Margin required = 20 GBP

Example 3

Leverage of 1:500

Position size = 500 EUR

Margin percentage = 0.2%

Margin required = 1 EUR

How much leverage should you use?

Leverage of 1:30 to 1:100 is acceptable. You shouldn't need more than 1:100. 

Most respected and well-regulated brokers will offer 1:30 leverage as standard. 

I have links for high-leverage Forex brokers and the best Forex brokers by country.

Why do Forex brokers offer leverage?

Offering leverage to clients has many advantages. These include:

  • Enabling clients to trade. Some traders can only trade with leverage, as their account balance is too low to open full position sizes. Leverage creates opportunities for more traders to participate in the market. 

  • Increased commissions. Brokers charge commissions based on the overall position size, i.e. the whole position, including the leveraged amount. If clients are trading with leverage, the broker potentially receives higher commissions as the position sizes are more significant. 

  • Competition. All Forex brokers offer leverage. To remain competitive with other brokers, a Forex broker must provide leverage.


  • Extra charges. Most Forex brokers charge additional fees for holding leveraged positions, which means extra revenues for the broker.

Why use Leverage?

Using leverage enables traders to hold more prominent trading positions than they could do otherwise. This has some key advantages when it comes to trading, such as:

Leverage Advantage #1 - It enables some traders to actually trade

New traders with small trading accounts may require leverage to trade. Without leverage, the smallest position sizes in the Forex market often require at least 1,000 GBP / 1,400 USD in funding. If you are looking to open your first trading account with just 100 GBP, EUR or USD, then you will not have enough capital to trade with unless you trade with leverage. 

Leverage Advantage #2 - Forex requires leverage

Though the Forex market may sometimes seem volatile, it isn't. A 2-3% move on a currency pair is significant. Most often, Forex pairs move under 1% in value per day. This differs from stocks that can double or triple in a very short time.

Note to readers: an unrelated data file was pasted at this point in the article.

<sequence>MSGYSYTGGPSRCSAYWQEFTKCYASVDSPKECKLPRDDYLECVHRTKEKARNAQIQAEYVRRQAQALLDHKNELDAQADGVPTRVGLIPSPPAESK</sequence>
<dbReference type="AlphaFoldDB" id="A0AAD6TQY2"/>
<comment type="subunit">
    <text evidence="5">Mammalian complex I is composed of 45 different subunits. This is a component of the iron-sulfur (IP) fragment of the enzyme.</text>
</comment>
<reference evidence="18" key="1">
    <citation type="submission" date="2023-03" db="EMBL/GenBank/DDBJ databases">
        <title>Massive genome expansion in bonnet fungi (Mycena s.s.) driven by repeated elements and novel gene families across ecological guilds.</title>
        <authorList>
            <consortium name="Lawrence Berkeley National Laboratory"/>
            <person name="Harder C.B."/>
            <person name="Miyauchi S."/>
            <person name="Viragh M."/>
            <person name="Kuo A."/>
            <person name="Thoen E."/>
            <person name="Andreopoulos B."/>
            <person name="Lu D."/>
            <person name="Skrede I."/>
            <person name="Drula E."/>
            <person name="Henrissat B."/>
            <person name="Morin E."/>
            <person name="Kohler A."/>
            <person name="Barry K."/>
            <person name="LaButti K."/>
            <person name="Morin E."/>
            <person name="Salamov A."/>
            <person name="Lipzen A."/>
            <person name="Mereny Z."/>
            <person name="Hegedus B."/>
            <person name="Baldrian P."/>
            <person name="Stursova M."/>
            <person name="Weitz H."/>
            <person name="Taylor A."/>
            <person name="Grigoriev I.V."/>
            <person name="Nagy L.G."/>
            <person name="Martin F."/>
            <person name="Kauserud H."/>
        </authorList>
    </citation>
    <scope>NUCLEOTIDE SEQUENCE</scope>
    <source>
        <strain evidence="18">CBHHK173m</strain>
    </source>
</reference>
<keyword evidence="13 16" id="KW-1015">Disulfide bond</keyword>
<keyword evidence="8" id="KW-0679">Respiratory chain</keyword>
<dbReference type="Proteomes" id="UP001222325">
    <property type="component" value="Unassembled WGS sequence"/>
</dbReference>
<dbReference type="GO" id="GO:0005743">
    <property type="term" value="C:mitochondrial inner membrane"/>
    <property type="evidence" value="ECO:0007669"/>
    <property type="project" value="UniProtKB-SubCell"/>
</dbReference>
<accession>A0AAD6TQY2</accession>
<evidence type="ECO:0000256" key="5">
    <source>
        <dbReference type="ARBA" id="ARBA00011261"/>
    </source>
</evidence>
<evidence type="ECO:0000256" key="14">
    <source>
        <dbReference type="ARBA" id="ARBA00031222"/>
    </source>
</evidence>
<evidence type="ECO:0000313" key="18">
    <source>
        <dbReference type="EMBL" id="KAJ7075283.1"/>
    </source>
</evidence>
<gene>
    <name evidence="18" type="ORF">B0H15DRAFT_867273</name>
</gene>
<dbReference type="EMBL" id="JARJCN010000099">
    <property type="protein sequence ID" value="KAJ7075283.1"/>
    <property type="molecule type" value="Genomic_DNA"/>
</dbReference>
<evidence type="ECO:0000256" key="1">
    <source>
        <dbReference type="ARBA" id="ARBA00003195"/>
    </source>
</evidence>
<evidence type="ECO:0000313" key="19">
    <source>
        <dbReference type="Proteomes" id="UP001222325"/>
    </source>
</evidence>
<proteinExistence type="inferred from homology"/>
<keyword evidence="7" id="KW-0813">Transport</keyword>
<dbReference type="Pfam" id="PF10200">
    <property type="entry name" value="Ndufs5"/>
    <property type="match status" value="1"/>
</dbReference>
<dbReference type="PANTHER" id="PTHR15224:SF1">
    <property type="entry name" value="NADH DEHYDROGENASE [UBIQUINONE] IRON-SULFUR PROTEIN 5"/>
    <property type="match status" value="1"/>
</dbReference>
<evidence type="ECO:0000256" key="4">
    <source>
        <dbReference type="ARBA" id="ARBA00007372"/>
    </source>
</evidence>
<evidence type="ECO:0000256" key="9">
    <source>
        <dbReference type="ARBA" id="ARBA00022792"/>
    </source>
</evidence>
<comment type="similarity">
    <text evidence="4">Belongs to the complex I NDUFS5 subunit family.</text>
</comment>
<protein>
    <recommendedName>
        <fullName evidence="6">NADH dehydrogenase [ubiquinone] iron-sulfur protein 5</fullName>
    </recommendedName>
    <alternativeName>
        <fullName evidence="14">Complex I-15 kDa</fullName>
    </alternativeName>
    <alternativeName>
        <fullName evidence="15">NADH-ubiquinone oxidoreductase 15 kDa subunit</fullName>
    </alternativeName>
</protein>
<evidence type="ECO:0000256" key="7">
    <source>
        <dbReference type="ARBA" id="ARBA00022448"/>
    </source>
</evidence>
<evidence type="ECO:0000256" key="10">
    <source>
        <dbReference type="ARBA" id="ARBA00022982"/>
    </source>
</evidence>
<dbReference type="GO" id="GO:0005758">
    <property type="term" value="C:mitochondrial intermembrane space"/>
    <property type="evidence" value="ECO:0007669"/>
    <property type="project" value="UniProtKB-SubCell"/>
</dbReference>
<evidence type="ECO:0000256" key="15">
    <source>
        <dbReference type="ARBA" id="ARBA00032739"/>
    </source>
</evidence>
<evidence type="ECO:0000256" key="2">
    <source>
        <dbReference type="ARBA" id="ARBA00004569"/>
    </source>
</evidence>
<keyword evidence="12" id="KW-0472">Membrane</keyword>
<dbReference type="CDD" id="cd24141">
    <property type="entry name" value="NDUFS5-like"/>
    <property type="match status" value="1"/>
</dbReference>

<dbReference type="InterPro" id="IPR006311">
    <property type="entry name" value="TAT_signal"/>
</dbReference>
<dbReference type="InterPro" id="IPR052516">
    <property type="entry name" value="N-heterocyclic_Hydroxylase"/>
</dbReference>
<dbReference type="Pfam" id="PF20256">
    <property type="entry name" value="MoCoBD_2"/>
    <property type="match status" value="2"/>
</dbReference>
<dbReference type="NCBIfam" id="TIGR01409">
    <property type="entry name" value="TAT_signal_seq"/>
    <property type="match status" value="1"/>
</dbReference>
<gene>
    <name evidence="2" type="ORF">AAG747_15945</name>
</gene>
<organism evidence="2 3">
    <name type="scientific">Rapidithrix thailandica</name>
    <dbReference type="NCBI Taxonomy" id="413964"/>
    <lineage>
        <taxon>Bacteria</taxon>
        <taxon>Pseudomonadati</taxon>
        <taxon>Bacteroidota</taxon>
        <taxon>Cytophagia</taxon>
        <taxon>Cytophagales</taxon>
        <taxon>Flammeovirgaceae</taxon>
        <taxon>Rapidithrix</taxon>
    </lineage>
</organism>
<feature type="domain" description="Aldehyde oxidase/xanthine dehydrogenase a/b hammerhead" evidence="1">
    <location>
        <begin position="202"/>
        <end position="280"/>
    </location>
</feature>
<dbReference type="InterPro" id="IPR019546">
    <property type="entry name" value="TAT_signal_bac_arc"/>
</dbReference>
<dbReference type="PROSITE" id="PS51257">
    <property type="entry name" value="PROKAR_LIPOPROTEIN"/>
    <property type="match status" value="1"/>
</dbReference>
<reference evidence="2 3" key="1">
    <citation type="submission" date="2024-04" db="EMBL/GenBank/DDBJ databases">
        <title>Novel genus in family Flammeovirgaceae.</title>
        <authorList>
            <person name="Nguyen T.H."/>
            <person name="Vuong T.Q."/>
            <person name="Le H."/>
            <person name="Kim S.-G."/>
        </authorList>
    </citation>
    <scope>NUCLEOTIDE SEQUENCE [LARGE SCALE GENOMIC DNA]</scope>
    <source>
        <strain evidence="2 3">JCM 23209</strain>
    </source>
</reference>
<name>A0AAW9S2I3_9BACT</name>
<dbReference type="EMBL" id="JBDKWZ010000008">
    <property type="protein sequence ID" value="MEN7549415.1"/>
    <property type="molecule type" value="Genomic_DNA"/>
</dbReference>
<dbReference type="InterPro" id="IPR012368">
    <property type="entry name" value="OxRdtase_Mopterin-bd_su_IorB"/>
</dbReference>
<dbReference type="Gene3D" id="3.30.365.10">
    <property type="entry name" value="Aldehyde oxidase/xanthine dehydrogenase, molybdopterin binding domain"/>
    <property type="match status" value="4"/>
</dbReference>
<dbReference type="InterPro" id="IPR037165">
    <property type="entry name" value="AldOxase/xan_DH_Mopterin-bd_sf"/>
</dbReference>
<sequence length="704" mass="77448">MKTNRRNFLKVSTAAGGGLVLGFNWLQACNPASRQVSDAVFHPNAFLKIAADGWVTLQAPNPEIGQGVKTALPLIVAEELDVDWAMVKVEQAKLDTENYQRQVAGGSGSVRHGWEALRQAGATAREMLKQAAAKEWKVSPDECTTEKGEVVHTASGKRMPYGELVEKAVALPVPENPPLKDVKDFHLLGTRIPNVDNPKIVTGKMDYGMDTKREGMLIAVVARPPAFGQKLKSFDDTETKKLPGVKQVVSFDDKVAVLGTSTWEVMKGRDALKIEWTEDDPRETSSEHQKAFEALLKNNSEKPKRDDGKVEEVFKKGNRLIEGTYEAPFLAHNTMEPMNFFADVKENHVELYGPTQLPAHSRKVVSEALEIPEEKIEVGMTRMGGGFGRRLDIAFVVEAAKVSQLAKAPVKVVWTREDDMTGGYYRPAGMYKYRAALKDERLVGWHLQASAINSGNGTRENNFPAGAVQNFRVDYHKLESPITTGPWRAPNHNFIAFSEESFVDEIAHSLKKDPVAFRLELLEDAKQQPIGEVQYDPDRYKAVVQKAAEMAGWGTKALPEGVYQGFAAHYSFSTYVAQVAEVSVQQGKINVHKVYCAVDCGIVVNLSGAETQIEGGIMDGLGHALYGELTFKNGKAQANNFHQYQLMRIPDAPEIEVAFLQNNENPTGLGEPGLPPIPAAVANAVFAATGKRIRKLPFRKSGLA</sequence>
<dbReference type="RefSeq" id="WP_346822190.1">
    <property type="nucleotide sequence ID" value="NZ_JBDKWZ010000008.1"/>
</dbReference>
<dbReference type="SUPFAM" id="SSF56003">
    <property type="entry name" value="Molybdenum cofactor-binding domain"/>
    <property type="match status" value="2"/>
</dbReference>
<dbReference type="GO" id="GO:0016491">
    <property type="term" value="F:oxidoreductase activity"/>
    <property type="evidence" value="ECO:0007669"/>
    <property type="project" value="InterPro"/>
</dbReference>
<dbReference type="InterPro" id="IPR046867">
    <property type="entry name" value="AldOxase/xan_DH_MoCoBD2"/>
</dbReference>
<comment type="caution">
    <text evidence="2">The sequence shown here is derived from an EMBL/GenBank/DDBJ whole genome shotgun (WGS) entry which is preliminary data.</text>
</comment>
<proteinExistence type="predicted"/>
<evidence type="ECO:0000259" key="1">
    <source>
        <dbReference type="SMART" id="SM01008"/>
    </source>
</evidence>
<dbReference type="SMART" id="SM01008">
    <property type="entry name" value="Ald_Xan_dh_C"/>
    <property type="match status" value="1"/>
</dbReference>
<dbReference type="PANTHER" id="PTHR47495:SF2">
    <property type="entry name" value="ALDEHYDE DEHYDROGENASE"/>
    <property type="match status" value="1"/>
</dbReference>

Due to the incremental movements of the Forex market, leverage is needed to make the trade worthwhile.


Most professional stock traders do not use any leverage when trading, but most professional Forex traders use at least a 1:5 leverage ratio.


Without leverage, I would not be trading Forex, as the returns would not be worth it! 

Leverage Advantage #3 - Bigger returns

As just mentioned, leverage enables more significant returns.


Catching a 2% currency move could mean a 2% gain on a non-leveraged account. The same move could mean a 60% return of a leverage account of 1:30!

Leverage Advantage #4 - Less funding required

There is a risk in holding funds with Forex brokers. If a broker goes bust, your funds could be in danger of never being returned.


With leverage, you can fund your trading account with only what is needed to fund your open positions, plus a small buffer. The rest of your funds can be kept in your bank account, which is less risky than with your broker. 

"Leverage has some great advantages, but it can be a double-edged sword... The leverage that can be used to increase gains and protect capital can also be used to blow trading accounts and cause great trading challenges... You must understand leverage and use it to your advantage"